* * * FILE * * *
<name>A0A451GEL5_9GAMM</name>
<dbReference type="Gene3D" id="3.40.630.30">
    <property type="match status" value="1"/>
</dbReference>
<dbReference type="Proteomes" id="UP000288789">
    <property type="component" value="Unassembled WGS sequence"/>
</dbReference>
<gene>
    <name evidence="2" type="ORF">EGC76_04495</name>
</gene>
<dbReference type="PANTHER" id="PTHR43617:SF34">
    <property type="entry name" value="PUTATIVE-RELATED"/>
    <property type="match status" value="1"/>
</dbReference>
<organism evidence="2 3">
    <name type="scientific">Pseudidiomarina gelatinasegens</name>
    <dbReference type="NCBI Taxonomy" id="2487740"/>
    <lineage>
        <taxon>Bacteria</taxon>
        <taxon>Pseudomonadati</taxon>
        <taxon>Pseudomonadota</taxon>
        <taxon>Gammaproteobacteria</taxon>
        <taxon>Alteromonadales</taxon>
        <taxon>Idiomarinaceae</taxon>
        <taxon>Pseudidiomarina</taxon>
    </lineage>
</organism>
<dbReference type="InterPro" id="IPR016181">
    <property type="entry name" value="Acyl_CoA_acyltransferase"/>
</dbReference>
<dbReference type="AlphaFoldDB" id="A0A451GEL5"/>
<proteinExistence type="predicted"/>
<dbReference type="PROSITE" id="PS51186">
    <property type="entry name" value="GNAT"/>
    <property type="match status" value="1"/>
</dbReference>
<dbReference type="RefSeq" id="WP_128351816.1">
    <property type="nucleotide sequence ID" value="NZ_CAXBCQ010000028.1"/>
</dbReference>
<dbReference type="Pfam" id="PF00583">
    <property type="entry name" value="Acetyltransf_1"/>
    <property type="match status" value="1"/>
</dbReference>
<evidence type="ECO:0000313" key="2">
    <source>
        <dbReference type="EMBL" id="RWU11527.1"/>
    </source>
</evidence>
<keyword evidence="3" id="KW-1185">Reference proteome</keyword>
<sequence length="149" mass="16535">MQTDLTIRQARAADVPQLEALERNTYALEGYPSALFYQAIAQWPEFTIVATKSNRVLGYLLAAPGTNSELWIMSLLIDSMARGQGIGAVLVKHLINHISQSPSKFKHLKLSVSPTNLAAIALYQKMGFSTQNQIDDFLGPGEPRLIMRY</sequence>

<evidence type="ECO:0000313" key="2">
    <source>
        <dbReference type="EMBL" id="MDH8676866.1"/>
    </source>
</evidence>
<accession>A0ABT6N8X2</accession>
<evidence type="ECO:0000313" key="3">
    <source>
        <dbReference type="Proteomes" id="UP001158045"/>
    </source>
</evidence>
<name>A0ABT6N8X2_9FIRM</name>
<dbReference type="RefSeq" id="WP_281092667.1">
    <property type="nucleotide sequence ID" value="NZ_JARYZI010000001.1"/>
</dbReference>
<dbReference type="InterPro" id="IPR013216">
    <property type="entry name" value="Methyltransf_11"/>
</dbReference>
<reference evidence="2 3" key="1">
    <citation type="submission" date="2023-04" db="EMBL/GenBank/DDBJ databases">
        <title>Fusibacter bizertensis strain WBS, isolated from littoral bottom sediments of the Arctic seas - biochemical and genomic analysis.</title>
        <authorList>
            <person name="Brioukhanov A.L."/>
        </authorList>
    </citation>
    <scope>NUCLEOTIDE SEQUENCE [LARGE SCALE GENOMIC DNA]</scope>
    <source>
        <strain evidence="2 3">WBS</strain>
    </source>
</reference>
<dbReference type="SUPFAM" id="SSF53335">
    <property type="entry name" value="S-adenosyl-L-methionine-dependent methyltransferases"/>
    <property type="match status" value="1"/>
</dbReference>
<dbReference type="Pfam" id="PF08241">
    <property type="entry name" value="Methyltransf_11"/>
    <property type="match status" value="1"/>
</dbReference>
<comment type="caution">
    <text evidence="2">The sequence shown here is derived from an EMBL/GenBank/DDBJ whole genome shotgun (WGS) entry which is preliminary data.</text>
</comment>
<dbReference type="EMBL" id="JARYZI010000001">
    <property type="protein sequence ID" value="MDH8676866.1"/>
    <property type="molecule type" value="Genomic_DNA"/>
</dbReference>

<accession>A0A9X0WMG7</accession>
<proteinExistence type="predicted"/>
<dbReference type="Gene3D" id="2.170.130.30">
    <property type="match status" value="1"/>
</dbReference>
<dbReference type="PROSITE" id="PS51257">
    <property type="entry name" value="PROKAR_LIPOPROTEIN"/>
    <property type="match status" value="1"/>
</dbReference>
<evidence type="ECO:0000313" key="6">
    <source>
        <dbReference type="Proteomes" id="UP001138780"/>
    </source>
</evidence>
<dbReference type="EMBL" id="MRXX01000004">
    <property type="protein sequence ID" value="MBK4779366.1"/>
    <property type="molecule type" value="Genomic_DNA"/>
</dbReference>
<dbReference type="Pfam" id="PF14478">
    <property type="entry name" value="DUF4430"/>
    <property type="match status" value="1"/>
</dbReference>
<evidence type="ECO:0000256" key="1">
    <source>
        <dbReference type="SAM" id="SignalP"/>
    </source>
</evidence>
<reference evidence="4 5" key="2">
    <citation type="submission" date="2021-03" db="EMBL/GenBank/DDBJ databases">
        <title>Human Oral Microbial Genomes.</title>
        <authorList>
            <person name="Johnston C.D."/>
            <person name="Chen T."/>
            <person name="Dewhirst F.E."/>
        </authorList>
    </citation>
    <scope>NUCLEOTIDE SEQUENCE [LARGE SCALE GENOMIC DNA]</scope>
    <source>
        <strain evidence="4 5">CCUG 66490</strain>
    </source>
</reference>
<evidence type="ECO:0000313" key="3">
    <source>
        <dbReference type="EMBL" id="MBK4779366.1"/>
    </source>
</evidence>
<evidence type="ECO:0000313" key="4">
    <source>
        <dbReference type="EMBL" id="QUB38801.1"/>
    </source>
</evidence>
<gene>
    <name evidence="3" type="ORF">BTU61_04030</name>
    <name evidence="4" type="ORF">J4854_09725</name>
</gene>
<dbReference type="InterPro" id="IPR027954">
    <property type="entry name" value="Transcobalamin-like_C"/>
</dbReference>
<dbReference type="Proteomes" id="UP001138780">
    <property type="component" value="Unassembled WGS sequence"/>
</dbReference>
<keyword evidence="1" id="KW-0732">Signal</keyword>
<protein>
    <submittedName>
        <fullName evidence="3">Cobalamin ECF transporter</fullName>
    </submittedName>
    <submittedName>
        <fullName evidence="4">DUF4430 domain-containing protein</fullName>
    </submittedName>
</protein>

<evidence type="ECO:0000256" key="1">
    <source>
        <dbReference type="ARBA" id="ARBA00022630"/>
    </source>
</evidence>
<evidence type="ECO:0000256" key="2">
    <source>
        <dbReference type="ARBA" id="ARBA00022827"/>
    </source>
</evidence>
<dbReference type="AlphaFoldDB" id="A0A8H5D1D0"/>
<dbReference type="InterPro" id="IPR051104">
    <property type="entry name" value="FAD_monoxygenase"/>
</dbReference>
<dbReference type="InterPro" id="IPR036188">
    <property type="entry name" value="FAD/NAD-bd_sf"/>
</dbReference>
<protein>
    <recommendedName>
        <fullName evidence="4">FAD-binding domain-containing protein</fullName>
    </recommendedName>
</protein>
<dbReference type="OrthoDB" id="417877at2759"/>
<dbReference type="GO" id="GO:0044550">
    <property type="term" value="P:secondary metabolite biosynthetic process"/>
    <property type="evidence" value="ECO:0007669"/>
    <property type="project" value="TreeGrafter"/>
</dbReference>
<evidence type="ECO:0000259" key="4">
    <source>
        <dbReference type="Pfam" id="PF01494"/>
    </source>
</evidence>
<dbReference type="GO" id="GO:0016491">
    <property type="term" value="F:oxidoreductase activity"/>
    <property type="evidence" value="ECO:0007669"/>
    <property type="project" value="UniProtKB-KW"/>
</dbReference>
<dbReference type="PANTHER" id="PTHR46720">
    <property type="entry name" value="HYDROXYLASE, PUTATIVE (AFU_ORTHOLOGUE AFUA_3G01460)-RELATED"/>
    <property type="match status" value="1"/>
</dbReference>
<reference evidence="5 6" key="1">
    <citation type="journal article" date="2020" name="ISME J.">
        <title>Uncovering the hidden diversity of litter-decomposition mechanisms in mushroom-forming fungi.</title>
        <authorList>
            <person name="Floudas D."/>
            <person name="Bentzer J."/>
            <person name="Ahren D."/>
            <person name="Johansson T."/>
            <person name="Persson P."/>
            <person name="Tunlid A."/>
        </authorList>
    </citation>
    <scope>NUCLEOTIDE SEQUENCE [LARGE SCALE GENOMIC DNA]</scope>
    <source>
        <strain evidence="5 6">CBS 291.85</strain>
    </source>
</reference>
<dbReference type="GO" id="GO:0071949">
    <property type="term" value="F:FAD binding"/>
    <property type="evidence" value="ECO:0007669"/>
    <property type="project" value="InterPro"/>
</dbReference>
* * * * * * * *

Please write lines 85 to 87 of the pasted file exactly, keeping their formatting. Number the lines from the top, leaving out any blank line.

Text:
<dbReference type="Pfam" id="PF08241">
    <property type="entry name" value="Methyltransf_11"/>
    <property type="match status" value="1"/>